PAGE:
Seto also has something to prove after being suspended last year because of an extramarital affair, which also led to him resigning as captain of the national team and cutting ties with a major sponsor.
“I would like to seriously face swimming with determination to start over so that I can regain the trust of my family who have been deeply hurt by my irresponsible behavior and be recognized as a swimmer by both my family and everyone,” Seto said.
The hefty Olympic program will grow even larger with three new events in Tokyo.
Ledecky is most excited about the women finally getting a chance to swim the 1,500 freestyle — the so-called metric mile and a mainstay on the men's program since the 1908 Games.
“We're making history,” said Ledecky, a big favorite to win gold in the 30-lap race. "I've always enjoyed the distance training and the work it takes to put together a good mile. It takes a lot of mental strength and toughness and strategy.”
The men will be competing in the 800 free for the first time since 1904, but the most entertaining new event is likely to be the 4x100 mixed medley relay.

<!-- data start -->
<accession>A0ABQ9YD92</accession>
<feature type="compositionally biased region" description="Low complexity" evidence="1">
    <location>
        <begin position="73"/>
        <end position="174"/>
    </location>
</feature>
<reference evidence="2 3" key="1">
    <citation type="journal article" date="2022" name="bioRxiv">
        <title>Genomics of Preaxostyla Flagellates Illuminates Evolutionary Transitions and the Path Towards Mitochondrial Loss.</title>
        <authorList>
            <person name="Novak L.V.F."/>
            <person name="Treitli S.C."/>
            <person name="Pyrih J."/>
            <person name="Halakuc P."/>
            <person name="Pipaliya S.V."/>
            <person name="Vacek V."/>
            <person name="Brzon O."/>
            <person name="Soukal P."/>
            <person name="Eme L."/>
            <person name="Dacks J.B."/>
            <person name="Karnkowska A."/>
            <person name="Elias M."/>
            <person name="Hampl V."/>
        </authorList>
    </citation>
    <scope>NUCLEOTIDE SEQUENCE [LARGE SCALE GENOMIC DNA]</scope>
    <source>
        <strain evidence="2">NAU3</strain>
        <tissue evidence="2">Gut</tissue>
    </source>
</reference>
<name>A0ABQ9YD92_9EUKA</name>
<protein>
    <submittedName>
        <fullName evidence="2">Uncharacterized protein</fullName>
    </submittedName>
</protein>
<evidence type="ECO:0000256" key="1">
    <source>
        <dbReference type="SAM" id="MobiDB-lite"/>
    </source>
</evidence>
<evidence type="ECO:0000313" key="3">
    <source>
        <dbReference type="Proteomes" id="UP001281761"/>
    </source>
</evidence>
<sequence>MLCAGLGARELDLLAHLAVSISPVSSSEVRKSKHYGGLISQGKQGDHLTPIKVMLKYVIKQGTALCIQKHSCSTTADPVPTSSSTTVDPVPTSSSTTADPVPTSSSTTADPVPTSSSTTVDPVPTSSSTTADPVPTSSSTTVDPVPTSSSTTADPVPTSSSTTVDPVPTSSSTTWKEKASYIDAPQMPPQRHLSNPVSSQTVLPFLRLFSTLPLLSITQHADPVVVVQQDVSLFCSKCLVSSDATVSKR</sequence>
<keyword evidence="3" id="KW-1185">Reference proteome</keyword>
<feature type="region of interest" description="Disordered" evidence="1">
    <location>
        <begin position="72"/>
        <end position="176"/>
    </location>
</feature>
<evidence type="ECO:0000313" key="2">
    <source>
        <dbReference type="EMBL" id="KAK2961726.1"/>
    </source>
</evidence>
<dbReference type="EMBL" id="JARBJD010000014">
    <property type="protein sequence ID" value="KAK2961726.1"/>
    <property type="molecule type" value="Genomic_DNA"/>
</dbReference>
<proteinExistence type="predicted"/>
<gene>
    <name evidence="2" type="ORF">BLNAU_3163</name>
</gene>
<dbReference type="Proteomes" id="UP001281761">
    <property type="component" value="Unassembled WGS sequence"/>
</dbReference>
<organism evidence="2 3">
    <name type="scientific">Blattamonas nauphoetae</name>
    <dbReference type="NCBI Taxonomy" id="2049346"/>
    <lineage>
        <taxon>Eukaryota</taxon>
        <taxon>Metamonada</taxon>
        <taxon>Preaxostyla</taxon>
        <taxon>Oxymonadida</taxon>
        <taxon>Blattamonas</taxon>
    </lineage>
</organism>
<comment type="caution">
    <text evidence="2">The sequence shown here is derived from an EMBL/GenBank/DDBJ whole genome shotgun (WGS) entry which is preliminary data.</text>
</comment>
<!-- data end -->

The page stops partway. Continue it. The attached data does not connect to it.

Each team must use two men and two women, but there's no restriction on who gets picked to swim each stroke. That leads to plenty of strategy and an often chaotic race — the only one where men and women can wind up racing each other.
RACE OF CHAMPIONS
For the first time, a swimming event will feature its last three Olympic champions.
The women's 200 freestyle includes 2016 winner Ledecky; fellow American Allison Schmitt, who took gold at the 2012 London Games; and 2008 gold medalist Federica Pellegrini of Italy, who still holds the world record from the rubberized suit era.
Even with all that star power, Titmus is the favorite after her dazzling performance at the Australian trials.
It could be a changing of the guard with the 32-year-old Pellegrini competing in her fifth and final Olympics alongside Schmitt, an eight-time medalist who overcame struggles with depression to earn a spot on her fourth Olympic team at age 31.
Schmitt is coached by Bob Bowman, who guided Phelps' brilliant career.